Tales From The Away End

Wigan Athletic vs. Chelsea : 24 August 2008.

I was up at 5.30am and I set off at 6.15am…an early start for me as I had a bonus detour into Merseyside for the Klimt exhibition at Tate Liverpool to squeeze in before Wigan.

It was a dreary, rainy start to the trip north, but as I steered my way through the old North Somerset coalfield towns of Radstock and Midsomer Norton, I saw something which cheered me and put a smile on my face…I spotted a poster for an evening concert starring “Suzi Quatro and The Wurzels” ( all of the expats will know how much that made me laugh! )

I know the route up to those NW towns for football like the back of my hand. Was it really 16 weeks ago I was headed for Anfield and the “Riise” game?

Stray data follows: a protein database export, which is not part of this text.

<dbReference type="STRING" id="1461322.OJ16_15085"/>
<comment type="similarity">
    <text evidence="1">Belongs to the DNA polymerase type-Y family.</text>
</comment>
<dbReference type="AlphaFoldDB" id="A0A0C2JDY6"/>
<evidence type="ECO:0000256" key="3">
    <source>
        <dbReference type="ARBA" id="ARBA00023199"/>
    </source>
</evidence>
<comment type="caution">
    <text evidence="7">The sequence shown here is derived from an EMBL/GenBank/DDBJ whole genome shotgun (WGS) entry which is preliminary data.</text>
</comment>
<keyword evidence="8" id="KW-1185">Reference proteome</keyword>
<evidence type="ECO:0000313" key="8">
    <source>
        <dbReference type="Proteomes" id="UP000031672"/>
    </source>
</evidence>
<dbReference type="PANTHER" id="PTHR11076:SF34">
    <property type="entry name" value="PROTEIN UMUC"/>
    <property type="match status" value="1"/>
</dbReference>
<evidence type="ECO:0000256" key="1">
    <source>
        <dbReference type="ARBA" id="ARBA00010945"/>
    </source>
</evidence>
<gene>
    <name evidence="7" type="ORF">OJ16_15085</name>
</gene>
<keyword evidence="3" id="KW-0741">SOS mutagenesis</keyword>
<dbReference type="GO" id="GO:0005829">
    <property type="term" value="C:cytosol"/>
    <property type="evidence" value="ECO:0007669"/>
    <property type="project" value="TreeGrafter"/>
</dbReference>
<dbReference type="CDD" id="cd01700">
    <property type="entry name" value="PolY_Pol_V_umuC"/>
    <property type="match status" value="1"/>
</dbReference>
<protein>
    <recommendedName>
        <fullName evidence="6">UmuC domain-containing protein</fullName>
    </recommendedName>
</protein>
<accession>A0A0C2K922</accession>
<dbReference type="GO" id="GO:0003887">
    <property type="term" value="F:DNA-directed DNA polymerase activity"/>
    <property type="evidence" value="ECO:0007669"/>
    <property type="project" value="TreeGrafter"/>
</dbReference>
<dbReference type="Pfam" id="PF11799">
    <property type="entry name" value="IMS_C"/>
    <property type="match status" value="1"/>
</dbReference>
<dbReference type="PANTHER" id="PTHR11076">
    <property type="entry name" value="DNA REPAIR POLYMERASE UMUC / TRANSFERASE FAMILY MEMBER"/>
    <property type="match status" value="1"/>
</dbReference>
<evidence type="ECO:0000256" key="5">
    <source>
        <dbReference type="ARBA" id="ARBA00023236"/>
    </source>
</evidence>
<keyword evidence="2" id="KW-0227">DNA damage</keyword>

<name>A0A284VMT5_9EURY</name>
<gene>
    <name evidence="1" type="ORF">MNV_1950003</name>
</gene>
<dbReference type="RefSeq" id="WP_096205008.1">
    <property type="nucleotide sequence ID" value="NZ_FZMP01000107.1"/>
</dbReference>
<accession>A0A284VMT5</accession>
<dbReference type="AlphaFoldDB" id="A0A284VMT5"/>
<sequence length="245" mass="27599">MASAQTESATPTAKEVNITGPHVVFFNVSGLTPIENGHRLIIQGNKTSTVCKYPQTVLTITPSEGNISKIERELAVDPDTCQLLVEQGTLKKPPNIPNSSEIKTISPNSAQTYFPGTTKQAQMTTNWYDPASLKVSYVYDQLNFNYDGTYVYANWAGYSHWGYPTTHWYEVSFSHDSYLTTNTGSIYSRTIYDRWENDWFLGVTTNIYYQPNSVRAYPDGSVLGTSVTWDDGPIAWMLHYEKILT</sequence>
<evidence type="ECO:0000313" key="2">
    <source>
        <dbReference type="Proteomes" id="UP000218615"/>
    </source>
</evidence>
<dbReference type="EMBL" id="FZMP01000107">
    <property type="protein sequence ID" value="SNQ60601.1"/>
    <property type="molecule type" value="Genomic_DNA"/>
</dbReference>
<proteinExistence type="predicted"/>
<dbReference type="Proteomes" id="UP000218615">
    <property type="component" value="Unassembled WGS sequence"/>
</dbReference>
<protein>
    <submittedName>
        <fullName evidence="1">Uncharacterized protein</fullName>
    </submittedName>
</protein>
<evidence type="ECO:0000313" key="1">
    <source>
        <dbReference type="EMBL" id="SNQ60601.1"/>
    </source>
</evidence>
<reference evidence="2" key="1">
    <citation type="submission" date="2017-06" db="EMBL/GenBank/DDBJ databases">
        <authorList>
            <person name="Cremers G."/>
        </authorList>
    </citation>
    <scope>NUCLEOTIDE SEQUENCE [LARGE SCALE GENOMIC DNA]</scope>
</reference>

I thought about previous trips to Wigan…I saw a dear friend Rod Hockley attend his last ever Chelsea away match at the “Crespo” opening game in 2005 ( he eventually succumbed to cancer the next February )…I attended the December 2006 game with Jenni ( BlueBelle ) and this was her first-ever CFC game…then the two games last season, cheap tickets and vocal support. I have to say, despite the four wins, Wigan have given us a rough ride in these games, no doubts. They must hate the sight of us.

I mused on the geographical spread of teams in the Premiership this season…including Stoke, the north west provides eight of the twenty teams, a pretty high figure, but one which mirrors the original centre of professional football in England.